Travaglia earned two break-back points in the second game but did Mannarino saved them to open up a 2-0 lead. Mannarino went up a 3-0 lead. The Frenchman saved a break point in the sixth game to race out to a 5-1 lead and sealed the win on his first match point.


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Andy Murray To Play Four Tournaments In A Row Following Shanghai Wild Card

It is going to be a busy few week’s for the British player as he continues his comeback to the tour.



The comeback of former world No.1 Andy Murray is gaining momentum after he received a wild card into the most high-profile men’s tournament in China.


The three-time Grand Slam champion has been given entry into the Shanghai Masters, which will get underway on October 5th. Murray is one of only three players to have won the title three or more times. His last triumph was back in 2016 when he defeated Spain’s Roberto Bautista Agut in the final. That was also the last time the Brit played in the tournament after being hampered by a serious hip injury over the past two years.

“I’m really looking forward to going back to Shanghai, a tournament I have had success at in the past.” Murray said in a statement.
“Thanks to the tournament for a wild card, it’s great to be able to continue my comeback and play more tennis in China. Shanghai is a great city; I feel comfortable there and the fans are always supportive.”

Murray is continuing his return to the tour after undergoing hip resurfacing surgery earlier this season. The second operation he has had on his hip in as many years. So far in his singles comeback, the 32-year-old has lost his opening matches in Cincinnati (to Richard Gasquet) and Winston-Salem (to Tennys Sandgren). He is currently ranked 415th in the world.

“We are delighted to have Andy return to the tournament where he has been so successful,” Shanghai tournament director Michael Luevano said. “He is incredibly popular with our fans and we are all thrilled to see him back on the courts and heading to Shanghai.’
“He has been through a lot physically in recent times so to see him back doing what he loves is very rewarding for everyone in tennis.”

The addition of Shanghai to his schedule means Murray will play four tournaments in four weeks across two continents. He will also play at events in Zhuhai (ATP 250) and Beijing (ATP 500) prior to the Masters tournament. Then the week after, he will return to Europe to play at the European Open (ATP 250) in Antwerp, Belgium.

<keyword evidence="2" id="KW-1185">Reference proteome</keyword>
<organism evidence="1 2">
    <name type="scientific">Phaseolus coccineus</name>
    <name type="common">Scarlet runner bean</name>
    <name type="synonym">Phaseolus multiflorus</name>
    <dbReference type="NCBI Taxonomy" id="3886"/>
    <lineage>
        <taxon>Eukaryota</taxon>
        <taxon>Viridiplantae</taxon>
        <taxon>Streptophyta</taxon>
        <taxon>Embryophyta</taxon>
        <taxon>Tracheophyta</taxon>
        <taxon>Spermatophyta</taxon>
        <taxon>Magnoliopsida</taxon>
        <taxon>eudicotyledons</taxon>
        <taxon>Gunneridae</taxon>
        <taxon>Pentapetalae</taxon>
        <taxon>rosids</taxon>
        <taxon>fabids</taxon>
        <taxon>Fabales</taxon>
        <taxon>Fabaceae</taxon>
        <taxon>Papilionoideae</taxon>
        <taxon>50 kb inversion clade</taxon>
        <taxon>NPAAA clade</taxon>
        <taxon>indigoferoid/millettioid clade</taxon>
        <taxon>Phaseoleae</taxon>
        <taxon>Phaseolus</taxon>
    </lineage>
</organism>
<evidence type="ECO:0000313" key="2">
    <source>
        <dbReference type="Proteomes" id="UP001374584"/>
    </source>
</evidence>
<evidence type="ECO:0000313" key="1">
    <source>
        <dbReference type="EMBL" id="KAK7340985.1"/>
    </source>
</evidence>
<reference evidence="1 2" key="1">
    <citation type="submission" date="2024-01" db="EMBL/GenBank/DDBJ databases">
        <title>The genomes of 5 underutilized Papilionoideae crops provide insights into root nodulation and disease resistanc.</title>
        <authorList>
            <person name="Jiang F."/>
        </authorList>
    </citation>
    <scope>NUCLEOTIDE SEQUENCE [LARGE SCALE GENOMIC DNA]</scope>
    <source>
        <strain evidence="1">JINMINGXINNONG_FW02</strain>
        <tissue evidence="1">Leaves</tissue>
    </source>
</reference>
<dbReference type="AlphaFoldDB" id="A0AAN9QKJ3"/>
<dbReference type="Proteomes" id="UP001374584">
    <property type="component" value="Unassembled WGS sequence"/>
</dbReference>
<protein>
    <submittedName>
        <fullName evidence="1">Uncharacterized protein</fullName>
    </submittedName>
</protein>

Murray is hoping to return back to his top form. So far in his career, he has won 45 titles on the ATP Tour and spent 41 consecutive weeks as world No.1.

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Borna Coric Opens Up About Split With Coach

The Croatian No.1 has criticised his ex-mentor for working with Maria Sharapova earlier this year.



Borna Coric has said he had differences of opinion with his former coach ‘for some time’ before they decided to go their separate ways.


The world No.15 has shed light on the reasons behind his decision to part ways with Riccardo Piatti earlier this month. The two have worked together since 2017. Under Piatti’s guidance, Coric won the biggest title of his career in Halle last year. However, he hasn’t won any more silverware since then.

“There have been differences for some time, since the beginning of the year.” Coric said earlier this week.
“They reached the pinnacle at the US Open, after which we all sat around a table and decided to interrupt the collaboration.”

Piatti is a renowned coach in the world of men’s tennis and has worked with many top names. Including Novak Djokovic, Richard Gasquet and Milos Raonic. He also has his own academy in Italy, where he spent some time with Maria Sharapova during the summer and supported her during the US Open. Something that has been criticised by Coric.

“We can say that, it certainly did not help to resolve the differences and made the situation worse.” He commented on Piatti’s work with Sharapova.
“This was one of the main reasons. He is following several projects and could no longer focus fully on me. Given this and the previous divergences, we assessed that the separation was the best option.” Coric added.

The 22-year-old is hoping to end the year on a high after another injury setback. At the US Open he was forced to withdraw from the second round due to a back injury. His win-loss for the season currently stands at 23-15. Coric’s best runs so far in 2019 were at Doha and s-Hertogenbosch where he reached the semi-finals of both tournaments.

Coric is set to return to action next week in St. Petersburg, where he will be the fourth seed.

“Regardless of the situation, I have to try to make the most of this season . I am working hard in anticipation of the return to the field in St. Petersburg.” He concluded.

For the rest of the season Coric will be coached by Antonio Veic. Although there is a chance that more members will be added to his team in the near future.